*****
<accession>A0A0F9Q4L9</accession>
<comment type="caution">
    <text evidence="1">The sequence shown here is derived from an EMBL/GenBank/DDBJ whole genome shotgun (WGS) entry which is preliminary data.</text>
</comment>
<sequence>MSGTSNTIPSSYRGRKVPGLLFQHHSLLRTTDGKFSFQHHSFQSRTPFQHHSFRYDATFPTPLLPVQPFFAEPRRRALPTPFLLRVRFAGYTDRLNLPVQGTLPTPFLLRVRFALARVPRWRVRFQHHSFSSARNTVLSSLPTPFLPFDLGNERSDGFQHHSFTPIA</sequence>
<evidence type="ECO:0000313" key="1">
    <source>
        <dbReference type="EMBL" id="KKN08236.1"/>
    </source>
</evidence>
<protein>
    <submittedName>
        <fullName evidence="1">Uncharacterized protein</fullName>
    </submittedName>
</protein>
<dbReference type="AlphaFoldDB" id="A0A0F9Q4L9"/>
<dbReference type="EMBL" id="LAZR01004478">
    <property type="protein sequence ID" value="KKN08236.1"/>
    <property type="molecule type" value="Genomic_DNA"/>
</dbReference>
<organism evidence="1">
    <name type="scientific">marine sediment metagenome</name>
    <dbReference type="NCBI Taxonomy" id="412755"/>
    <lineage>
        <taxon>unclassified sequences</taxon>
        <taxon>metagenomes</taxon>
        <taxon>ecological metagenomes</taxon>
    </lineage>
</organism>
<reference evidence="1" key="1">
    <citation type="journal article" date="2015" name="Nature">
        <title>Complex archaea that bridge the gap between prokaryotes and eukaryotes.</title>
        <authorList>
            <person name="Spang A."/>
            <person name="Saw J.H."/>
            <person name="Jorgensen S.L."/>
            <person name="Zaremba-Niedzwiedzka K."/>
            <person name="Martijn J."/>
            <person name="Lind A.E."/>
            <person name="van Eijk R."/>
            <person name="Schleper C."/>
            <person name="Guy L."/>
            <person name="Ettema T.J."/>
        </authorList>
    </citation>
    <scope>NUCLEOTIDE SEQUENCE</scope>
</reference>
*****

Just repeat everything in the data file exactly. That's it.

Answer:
<accession>A0A0F9Q4L9</accession>
<comment type="caution">
    <text evidence="1">The sequence shown here is derived from an EMBL/GenBank/DDBJ whole genome shotgun (WGS) entry which is preliminary data.</text>
</comment>
<sequence>MSGTSNTIPSSYRGRKVPGLLFQHHSLLRTTDGKFSFQHHSFQSRTPFQHHSFRYDATFPTPLLPVQPFFAEPRRRALPTPFLLRVRFAGYTDRLNLPVQGTLPTPFLLRVRFALARVPRWRVRFQHHSFSSARNTVLSSLPTPFLPFDLGNERSDGFQHHSFTPIA</sequence>
<evidence type="ECO:0000313" key="1">
    <source>
        <dbReference type="EMBL" id="KKN08236.1"/>
    </source>
</evidence>
<protein>
    <submittedName>
        <fullName evidence="1">Uncharacterized protein</fullName>
    </submittedName>
</protein>
<dbReference type="AlphaFoldDB" id="A0A0F9Q4L9"/>
<dbReference type="EMBL" id="LAZR01004478">
    <property type="protein sequence ID" value="KKN08236.1"/>
    <property type="molecule type" value="Genomic_DNA"/>
</dbReference>
<organism evidence="1">
    <name type="scientific">marine sediment metagenome</name>
    <dbReference type="NCBI Taxonomy" id="412755"/>
    <lineage>
        <taxon>unclassified sequences</taxon>
        <taxon>metagenomes</taxon>
        <taxon>ecological metagenomes</taxon>
    </lineage>
</organism>
<reference evidence="1" key="1">
    <citation type="journal article" date="2015" name="Nature">
        <title>Complex archaea that bridge the gap between prokaryotes and eukaryotes.</title>
        <authorList>
            <person name="Spang A."/>
            <person name="Saw J.H."/>
            <person name="Jorgensen S.L."/>
            <person name="Zaremba-Niedzwiedzka K."/>
            <person name="Martijn J."/>
            <person name="Lind A.E."/>
            <person name="van Eijk R."/>
            <person name="Schleper C."/>
            <person name="Guy L."/>
            <person name="Ettema T.J."/>
        </authorList>
    </citation>
    <scope>NUCLEOTIDE SEQUENCE</scope>
</reference>